That first report looked strictly at the Kindle Store and the top 7,000 best sellers from a number of best seller lists, and today’s report turns a similar focus on the Nook Store.
Barnes & Noble hasn’t shown nearly the same interest in their Nook Press self-pub platform as Amazon has shown in KDP, so this blogger was deeply curious to learn whether self-published titles would prove as successful in the Nook Store as they did in Amazon’s ebook store.
Sure, last year Barnes & Noble reported that 25% of the Nook Store was made up of self-published works, but it was never clear exactly what that meant. And given how much has happened in 11 months since that detail was released, there was no way to tell how the situation may have changed.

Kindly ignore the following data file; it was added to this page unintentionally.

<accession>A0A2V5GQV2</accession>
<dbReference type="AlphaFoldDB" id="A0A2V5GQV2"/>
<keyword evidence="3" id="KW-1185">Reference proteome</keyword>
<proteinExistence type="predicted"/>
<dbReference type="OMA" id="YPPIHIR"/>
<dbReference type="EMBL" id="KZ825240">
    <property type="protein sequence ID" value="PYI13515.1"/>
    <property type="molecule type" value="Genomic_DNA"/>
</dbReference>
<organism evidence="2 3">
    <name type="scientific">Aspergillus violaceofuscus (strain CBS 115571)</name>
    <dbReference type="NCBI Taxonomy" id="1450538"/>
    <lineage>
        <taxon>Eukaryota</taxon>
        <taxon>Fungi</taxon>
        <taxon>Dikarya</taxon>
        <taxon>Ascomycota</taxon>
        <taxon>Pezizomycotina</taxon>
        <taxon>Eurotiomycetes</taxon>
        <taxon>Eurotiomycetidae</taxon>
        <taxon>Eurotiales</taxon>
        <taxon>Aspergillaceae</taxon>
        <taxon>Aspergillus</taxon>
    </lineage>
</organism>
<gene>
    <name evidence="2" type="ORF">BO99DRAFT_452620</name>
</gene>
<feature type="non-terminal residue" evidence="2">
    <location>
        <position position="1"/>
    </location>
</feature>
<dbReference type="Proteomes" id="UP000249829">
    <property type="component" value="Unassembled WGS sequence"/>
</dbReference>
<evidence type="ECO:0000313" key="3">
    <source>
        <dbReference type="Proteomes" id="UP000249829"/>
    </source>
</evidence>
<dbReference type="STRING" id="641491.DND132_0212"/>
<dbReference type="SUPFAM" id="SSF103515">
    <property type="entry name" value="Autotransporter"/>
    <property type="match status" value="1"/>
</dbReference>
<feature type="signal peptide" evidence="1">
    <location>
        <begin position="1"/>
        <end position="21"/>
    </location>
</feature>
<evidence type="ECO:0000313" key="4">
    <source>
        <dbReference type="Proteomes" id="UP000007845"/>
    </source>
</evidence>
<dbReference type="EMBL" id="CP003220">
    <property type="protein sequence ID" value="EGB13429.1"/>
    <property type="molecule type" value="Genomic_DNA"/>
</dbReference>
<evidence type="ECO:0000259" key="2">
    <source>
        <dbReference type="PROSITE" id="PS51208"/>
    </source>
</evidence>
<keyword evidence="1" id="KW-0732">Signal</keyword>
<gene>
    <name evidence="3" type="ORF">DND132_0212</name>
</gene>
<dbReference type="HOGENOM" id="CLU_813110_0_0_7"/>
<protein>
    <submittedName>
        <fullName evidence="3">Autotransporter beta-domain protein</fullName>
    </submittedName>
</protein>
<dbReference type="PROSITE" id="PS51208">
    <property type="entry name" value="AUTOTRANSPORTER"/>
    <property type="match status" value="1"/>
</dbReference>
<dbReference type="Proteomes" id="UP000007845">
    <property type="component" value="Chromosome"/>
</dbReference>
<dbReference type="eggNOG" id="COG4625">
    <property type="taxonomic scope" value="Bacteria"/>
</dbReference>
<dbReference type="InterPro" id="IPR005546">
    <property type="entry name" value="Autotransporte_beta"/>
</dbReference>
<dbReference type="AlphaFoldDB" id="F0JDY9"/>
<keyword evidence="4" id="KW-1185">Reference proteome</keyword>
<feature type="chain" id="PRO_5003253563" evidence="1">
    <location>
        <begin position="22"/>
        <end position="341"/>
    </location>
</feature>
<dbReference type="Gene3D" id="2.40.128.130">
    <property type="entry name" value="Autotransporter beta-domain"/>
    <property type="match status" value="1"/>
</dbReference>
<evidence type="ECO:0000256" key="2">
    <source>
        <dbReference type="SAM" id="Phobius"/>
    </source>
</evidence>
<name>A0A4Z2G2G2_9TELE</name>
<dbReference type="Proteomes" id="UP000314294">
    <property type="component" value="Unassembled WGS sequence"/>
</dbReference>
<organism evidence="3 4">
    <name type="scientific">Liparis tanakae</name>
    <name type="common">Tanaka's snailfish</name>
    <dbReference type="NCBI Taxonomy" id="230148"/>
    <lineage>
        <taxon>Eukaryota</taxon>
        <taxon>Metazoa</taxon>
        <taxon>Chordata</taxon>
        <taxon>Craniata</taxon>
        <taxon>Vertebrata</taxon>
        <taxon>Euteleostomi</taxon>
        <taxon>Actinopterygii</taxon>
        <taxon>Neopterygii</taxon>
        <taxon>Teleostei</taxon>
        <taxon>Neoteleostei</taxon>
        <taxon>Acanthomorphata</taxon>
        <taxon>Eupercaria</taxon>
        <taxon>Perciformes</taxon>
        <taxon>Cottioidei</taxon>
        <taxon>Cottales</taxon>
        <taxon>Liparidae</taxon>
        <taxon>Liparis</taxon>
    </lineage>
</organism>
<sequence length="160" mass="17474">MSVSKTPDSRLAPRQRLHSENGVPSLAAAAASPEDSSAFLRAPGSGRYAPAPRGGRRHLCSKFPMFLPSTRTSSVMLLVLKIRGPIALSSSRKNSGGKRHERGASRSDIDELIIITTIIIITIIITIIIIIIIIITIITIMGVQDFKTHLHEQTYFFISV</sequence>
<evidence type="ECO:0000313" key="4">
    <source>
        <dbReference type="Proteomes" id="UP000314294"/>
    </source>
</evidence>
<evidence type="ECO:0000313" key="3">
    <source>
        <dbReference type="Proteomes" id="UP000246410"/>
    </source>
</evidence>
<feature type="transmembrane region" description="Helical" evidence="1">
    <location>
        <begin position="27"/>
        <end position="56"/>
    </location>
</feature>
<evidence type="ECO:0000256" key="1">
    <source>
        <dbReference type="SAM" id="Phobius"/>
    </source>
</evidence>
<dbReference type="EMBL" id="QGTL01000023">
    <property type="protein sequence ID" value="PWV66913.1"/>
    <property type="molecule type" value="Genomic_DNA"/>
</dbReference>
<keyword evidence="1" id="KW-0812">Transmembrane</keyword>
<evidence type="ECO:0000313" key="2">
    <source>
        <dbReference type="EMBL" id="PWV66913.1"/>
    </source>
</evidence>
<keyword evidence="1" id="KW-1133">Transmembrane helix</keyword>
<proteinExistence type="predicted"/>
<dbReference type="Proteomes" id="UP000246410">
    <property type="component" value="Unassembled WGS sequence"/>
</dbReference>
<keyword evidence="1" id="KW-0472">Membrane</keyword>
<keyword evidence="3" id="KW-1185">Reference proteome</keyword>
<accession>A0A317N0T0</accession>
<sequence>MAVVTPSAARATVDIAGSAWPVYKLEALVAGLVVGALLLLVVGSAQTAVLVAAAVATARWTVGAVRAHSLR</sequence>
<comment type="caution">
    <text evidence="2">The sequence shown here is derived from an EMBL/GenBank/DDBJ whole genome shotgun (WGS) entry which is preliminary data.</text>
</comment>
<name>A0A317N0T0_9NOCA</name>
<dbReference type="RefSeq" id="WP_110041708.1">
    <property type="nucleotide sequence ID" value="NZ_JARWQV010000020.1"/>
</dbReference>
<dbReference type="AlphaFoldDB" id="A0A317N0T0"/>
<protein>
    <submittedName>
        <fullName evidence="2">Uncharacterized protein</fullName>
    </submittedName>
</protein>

It turns out self-published authors have an even stronger presence in the Nook Store than in the Kindle Store. Well over half of the titles on the fiction best seller lists were self-published:
That’s fantastic news, IMO. Now if only the estimated sales were equally as one-sided. The report goes on to crunch some numbers and reveal that the Big 5 are selling the most number of copies.
The report goes on to show that the the Big 5 are also generating the most revenue, which probably comes as no surprise. As a rule, indie titles tend to have a lower average selling price and less promotion than titles from the big 5, and that naturally results in a smaller stream of revenue.
But that’s okay, because the amount of money that ends up in indie authors pockets isn’t that much smaller than the amount paid to authors who signed with the Big 5.
Indie authors aren’t getting quite as large of a piece of the pie for their titles in the Nook Store as in the Kindle Store, but they still represent a significant part of the market. And that’s all money that is going direct to the authors in a monthly basis rather than the twice a year if you’re lucky schedule maintained by the major publishers.
I call that win, now matter how you slice it.